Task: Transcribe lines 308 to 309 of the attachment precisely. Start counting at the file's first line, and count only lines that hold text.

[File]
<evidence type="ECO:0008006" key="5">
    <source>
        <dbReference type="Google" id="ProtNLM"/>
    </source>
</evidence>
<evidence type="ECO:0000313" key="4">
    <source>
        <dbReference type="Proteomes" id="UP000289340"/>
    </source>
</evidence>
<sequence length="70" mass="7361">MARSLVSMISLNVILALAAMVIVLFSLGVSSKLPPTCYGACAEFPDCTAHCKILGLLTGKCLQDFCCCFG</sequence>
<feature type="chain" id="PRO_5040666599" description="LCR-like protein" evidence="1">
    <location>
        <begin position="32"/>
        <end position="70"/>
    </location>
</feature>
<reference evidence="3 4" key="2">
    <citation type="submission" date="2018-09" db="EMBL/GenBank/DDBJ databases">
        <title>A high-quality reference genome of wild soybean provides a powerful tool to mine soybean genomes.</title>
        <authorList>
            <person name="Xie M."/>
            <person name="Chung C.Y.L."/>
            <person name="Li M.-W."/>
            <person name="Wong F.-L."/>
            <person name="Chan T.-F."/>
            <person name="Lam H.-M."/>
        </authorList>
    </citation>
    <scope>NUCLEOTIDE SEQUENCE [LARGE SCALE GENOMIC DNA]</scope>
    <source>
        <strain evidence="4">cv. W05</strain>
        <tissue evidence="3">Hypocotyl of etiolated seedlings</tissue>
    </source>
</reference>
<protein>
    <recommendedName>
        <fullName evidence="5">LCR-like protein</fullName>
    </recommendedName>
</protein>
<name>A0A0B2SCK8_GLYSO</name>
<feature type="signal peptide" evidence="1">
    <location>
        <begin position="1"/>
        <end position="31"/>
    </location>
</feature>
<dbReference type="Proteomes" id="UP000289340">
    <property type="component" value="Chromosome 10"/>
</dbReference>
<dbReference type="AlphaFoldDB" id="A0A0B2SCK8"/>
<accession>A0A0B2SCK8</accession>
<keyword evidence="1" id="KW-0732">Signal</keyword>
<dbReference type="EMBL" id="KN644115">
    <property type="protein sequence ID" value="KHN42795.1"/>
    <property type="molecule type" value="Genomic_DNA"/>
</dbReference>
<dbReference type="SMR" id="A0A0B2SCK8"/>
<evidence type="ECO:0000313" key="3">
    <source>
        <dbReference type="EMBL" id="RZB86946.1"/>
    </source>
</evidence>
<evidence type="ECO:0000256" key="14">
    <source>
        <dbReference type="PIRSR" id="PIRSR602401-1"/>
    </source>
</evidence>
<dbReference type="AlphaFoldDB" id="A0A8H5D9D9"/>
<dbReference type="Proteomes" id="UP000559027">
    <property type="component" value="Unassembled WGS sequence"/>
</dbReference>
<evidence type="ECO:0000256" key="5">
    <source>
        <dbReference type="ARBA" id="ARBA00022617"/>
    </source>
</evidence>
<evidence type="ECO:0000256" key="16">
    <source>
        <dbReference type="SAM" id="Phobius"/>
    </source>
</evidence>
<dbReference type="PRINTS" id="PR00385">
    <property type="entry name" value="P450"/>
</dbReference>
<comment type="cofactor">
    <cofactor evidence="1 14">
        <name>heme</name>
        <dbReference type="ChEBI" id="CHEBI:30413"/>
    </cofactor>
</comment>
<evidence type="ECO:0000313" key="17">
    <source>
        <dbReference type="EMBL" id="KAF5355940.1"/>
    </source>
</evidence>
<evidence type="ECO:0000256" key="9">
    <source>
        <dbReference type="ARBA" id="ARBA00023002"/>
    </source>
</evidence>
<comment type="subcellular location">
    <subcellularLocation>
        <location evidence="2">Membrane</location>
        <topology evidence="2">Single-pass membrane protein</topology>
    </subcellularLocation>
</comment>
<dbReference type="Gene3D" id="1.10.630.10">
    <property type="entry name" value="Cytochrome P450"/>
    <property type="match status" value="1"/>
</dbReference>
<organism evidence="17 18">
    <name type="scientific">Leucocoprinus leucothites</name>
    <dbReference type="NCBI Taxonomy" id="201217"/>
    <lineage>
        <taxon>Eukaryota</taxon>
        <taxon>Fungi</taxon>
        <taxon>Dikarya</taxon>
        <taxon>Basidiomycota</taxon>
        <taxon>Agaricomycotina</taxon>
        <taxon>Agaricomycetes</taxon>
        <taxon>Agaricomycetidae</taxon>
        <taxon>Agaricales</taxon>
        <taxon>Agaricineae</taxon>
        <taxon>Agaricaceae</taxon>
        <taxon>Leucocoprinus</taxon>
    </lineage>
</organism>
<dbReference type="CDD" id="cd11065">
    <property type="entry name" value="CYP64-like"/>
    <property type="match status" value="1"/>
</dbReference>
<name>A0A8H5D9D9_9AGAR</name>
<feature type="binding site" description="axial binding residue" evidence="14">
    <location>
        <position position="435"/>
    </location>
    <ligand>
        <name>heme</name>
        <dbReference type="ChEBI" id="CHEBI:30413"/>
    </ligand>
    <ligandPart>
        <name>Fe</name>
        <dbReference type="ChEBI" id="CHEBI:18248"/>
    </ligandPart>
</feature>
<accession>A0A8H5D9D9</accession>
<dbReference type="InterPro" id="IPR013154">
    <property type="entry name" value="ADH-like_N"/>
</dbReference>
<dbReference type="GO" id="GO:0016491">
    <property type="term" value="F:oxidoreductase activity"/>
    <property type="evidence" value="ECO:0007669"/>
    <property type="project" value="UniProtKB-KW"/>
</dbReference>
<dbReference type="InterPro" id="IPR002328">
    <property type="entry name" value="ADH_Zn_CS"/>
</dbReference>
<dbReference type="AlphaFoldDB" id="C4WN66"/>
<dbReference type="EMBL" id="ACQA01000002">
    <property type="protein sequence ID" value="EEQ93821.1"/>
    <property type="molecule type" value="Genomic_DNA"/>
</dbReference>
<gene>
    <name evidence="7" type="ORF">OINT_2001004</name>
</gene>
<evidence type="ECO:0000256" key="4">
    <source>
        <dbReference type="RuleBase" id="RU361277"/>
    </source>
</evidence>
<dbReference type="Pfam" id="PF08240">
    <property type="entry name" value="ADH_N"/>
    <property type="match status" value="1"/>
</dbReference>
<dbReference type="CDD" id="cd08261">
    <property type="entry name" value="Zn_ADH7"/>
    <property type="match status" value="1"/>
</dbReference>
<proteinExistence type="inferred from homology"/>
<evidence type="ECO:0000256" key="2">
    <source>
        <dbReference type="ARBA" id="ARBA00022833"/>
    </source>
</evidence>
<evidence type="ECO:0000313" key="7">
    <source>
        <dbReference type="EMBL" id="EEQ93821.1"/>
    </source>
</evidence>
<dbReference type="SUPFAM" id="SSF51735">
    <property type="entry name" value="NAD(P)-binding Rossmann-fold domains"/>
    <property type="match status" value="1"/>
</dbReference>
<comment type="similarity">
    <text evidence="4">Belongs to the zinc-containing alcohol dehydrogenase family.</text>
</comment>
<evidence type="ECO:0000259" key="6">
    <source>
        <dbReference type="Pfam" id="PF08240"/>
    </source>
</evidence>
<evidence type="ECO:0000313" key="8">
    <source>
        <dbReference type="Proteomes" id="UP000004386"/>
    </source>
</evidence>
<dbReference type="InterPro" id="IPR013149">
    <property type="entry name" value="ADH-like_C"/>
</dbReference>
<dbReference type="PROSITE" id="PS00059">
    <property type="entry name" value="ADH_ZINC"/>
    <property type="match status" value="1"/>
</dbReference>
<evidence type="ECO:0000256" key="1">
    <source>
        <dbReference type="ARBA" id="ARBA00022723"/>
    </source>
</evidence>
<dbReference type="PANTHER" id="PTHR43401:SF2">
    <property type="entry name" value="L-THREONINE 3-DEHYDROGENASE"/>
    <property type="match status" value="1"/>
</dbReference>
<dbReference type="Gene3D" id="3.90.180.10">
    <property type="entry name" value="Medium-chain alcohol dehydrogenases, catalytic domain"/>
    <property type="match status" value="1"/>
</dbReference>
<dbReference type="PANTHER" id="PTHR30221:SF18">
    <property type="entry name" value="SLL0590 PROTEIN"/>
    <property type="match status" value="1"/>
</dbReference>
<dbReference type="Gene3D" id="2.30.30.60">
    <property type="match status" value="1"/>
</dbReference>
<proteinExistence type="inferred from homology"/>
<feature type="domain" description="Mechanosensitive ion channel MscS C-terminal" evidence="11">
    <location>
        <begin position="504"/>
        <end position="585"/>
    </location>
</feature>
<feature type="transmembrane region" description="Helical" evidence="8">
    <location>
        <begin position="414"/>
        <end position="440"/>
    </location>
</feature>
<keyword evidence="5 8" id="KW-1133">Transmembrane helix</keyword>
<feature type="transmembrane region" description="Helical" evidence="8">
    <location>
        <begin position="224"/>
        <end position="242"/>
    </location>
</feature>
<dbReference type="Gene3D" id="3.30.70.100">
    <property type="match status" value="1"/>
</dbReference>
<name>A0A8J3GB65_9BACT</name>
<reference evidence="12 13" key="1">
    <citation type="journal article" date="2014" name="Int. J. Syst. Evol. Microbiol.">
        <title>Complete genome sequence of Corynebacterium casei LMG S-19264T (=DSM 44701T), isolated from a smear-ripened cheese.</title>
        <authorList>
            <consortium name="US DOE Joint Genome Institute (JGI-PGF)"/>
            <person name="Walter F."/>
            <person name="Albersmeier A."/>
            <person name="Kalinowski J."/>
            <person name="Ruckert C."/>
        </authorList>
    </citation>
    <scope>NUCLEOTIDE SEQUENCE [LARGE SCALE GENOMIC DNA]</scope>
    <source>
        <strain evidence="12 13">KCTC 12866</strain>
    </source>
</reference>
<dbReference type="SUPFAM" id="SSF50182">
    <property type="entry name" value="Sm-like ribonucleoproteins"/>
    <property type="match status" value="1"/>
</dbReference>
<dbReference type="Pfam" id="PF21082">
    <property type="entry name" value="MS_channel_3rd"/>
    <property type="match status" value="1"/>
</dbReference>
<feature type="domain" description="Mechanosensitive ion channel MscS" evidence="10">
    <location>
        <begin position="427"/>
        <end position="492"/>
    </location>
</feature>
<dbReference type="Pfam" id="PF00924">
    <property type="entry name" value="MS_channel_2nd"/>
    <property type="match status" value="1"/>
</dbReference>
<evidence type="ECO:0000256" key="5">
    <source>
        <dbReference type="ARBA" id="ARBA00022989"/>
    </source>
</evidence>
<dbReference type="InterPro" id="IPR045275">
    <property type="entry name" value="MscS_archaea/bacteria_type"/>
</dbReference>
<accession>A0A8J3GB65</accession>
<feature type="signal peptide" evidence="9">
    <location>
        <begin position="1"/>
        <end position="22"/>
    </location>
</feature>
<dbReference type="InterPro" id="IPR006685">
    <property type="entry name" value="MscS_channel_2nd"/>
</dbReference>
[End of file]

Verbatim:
<dbReference type="InterPro" id="IPR006685">
    <property type="entry name" value="MscS_channel_2nd"/>